Bejewelled Conversation

Bejewelled Conversation

Hanut is from the royal family of Kapurthala and has clearly had enough exposure to precious jewellery,its politics.

Tired of ramp fashion? I am. Thankfully,I got distracted by the first edition of the India Design Forum (IDF) going on in Delhi currently.

While researching its many aspects (academic,to functional,creative and extremely contemporary),I stumbled into the website of jewellery designer Hanut Singh ( He is a participant at the IDF.

Hanut is from the royal family of Kapurthala (check out his picture here) and has clearly had enough exposure to precious jewellery,its politics,its value,its vanity to learn to craft it himself. Some of his pieces are arresting alright,that much I find with many contemporary designers though.

I asked Hanut how jewellery mattered to those who didn’t wear it for a story for the Express and he said that it is about enlivening,intoxicating and enjoying,it doesn’t have to be worn or owned for its aesthetic to be valued. This is a significant way to look at jewellery as otherwise its price can underline the diversities that exist in owning it.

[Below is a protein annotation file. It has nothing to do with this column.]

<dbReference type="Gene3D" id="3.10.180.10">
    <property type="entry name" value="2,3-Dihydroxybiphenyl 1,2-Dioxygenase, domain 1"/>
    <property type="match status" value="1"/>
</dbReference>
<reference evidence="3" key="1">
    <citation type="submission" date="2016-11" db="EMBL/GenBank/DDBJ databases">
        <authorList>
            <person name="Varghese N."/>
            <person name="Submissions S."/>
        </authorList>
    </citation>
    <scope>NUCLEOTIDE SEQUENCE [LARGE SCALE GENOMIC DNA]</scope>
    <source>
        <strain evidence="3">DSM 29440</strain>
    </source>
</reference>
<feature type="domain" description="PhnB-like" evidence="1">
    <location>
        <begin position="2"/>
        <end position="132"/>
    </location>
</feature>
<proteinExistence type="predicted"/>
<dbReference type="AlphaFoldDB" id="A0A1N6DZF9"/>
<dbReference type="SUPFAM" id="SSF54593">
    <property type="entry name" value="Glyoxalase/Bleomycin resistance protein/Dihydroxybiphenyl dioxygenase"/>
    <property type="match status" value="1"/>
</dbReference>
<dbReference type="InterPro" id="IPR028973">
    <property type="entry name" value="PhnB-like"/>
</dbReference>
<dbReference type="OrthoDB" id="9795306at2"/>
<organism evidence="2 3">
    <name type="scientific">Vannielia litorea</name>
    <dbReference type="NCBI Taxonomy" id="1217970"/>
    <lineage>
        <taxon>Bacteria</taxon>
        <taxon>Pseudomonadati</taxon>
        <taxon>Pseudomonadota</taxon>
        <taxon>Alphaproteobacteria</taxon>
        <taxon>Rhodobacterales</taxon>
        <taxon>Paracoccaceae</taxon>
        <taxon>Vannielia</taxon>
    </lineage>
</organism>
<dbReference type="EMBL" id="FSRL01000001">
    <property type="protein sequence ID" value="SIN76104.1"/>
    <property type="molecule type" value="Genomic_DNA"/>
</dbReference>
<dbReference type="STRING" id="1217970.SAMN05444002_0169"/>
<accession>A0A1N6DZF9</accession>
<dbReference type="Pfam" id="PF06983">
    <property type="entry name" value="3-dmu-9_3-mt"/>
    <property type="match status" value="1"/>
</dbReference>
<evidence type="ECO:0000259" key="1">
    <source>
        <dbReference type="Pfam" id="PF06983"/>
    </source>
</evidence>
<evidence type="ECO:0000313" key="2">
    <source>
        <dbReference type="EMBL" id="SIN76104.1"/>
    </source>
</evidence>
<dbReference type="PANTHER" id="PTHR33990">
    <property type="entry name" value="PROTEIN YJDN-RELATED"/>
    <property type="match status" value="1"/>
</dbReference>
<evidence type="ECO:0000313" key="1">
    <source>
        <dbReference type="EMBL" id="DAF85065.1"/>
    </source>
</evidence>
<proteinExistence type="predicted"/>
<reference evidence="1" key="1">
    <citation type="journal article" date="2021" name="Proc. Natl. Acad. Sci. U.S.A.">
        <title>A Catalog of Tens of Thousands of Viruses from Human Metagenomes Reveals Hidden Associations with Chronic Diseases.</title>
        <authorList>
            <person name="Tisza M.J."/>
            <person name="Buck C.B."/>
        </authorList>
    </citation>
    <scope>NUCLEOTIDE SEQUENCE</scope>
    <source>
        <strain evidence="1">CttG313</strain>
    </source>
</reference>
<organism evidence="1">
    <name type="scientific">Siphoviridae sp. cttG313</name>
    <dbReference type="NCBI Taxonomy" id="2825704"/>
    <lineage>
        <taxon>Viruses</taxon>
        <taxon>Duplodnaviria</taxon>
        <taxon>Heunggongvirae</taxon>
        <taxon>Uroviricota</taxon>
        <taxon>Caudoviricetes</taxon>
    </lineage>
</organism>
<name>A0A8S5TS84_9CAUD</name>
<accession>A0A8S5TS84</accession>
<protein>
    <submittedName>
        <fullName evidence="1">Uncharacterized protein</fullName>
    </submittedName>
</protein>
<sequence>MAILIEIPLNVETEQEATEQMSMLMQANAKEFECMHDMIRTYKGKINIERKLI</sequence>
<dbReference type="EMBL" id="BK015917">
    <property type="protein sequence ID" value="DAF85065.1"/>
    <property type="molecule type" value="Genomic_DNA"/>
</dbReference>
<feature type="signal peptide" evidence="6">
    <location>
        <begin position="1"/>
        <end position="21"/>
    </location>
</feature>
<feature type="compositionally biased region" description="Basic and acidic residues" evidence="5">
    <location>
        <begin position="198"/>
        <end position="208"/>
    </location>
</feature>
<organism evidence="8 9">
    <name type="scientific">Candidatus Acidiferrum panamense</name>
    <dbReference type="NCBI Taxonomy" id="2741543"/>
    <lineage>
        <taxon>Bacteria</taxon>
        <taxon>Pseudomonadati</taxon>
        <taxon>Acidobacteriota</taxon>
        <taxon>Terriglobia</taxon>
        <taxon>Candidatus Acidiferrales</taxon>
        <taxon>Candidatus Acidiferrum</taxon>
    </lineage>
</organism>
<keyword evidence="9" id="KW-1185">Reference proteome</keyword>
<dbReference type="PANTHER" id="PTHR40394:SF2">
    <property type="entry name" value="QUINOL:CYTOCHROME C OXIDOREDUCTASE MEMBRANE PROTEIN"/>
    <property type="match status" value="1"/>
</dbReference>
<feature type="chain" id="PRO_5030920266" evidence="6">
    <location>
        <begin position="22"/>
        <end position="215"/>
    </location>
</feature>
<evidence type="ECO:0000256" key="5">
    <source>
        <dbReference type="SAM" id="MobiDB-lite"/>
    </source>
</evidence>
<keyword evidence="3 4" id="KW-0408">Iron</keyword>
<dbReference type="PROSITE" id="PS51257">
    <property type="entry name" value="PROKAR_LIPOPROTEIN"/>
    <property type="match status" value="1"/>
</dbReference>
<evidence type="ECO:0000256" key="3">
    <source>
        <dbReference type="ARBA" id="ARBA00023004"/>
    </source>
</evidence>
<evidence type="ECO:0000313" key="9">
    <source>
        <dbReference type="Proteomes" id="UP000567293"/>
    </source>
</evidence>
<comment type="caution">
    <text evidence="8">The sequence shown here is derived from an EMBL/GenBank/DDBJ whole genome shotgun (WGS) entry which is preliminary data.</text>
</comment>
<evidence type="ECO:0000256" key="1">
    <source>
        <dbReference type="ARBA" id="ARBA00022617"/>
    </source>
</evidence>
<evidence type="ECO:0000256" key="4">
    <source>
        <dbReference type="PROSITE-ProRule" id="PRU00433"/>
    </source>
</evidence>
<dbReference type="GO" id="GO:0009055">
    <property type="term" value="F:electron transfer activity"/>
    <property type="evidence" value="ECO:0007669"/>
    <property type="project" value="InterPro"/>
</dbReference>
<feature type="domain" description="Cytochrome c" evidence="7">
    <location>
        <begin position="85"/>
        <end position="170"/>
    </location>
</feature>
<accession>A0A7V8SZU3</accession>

Like it or not,precious jewellery is aesthetically important as a piece of art or craft but they all differ so much in affordability that even design becomes a primary privilege of the rich. The poor,must then gaze at a mural put at a railway station to ponder over its beauty.

Hanut disagreed with me about the polarities I notice in jewellery design. On one hand there is this obsession with ‘heritage’ and ‘vintage’. On the other,there is an equally hot passion to experiment with nuts and bolt,jute and discarded metal,with rope,seeds,fossils…

“I don’t think jewellery is polarised”,says Hanut. “Its scope is so vast,the ability to mix ideas and styles,eras and epochs,stones and metals,colours and materials is so vast that it a minefield of ideas. In my sense of aesthetic,that’s they key—play around,be unique.” he adds. Right.